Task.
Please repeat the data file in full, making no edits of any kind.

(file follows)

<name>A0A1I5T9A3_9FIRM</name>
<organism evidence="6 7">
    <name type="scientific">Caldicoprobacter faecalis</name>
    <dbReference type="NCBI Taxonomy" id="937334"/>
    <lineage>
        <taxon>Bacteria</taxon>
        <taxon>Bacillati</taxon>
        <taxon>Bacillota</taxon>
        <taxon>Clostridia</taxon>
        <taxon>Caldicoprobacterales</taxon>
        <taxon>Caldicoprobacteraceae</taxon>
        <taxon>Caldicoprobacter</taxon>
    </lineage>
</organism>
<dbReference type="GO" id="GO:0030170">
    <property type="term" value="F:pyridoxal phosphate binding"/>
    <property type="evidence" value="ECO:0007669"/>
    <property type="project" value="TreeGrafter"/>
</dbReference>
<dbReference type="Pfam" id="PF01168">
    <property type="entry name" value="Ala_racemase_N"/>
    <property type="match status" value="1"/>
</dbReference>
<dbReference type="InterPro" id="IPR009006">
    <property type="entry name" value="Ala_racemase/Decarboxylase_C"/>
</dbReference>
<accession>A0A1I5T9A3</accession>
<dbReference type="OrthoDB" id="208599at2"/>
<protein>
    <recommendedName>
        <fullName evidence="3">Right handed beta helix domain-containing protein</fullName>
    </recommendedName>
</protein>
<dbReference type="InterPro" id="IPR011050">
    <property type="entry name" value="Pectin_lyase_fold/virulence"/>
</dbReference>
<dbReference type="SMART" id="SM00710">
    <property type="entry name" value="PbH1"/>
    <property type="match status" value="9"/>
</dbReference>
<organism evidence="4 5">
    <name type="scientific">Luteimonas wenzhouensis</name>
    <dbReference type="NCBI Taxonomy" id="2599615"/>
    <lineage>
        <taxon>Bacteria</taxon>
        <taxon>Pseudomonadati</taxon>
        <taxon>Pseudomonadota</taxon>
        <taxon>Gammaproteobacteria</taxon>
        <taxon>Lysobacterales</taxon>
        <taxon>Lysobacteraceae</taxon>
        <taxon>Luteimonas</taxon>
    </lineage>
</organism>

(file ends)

<name>A0A1I5T9A3_9FIRM</name>
<organism evidence="6 7">
    <name type="scientific">Caldicoprobacter faecalis</name>
    <dbReference type="NCBI Taxonomy" id="937334"/>
    <lineage>
        <taxon>Bacteria</taxon>
        <taxon>Bacillati</taxon>
        <taxon>Bacillota</taxon>
        <taxon>Clostridia</taxon>
        <taxon>Caldicoprobacterales</taxon>
        <taxon>Caldicoprobacteraceae</taxon>
        <taxon>Caldicoprobacter</taxon>
    </lineage>
</organism>
<dbReference type="GO" id="GO:0030170">
    <property type="term" value="F:pyridoxal phosphate binding"/>
    <property type="evidence" value="ECO:0007669"/>
    <property type="project" value="TreeGrafter"/>
</dbReference>
<dbReference type="Pfam" id="PF01168">
    <property type="entry name" value="Ala_racemase_N"/>
    <property type="match status" value="1"/>
</dbReference>
<dbReference type="InterPro" id="IPR009006">
    <property type="entry name" value="Ala_racemase/Decarboxylase_C"/>
</dbReference>
<accession>A0A1I5T9A3</accession>
<dbReference type="OrthoDB" id="208599at2"/>
<protein>
    <recommendedName>
        <fullName evidence="3">Right handed beta helix domain-containing protein</fullName>
    </recommendedName>
</protein>
<dbReference type="InterPro" id="IPR011050">
    <property type="entry name" value="Pectin_lyase_fold/virulence"/>
</dbReference>
<dbReference type="SMART" id="SM00710">
    <property type="entry name" value="PbH1"/>
    <property type="match status" value="9"/>
</dbReference>
<organism evidence="4 5">
    <name type="scientific">Luteimonas wenzhouensis</name>
    <dbReference type="NCBI Taxonomy" id="2599615"/>
    <lineage>
        <taxon>Bacteria</taxon>
        <taxon>Pseudomonadati</taxon>
        <taxon>Pseudomonadota</taxon>
        <taxon>Gammaproteobacteria</taxon>
        <taxon>Lysobacterales</taxon>
        <taxon>Lysobacteraceae</taxon>
        <taxon>Luteimonas</taxon>
    </lineage>
</organism>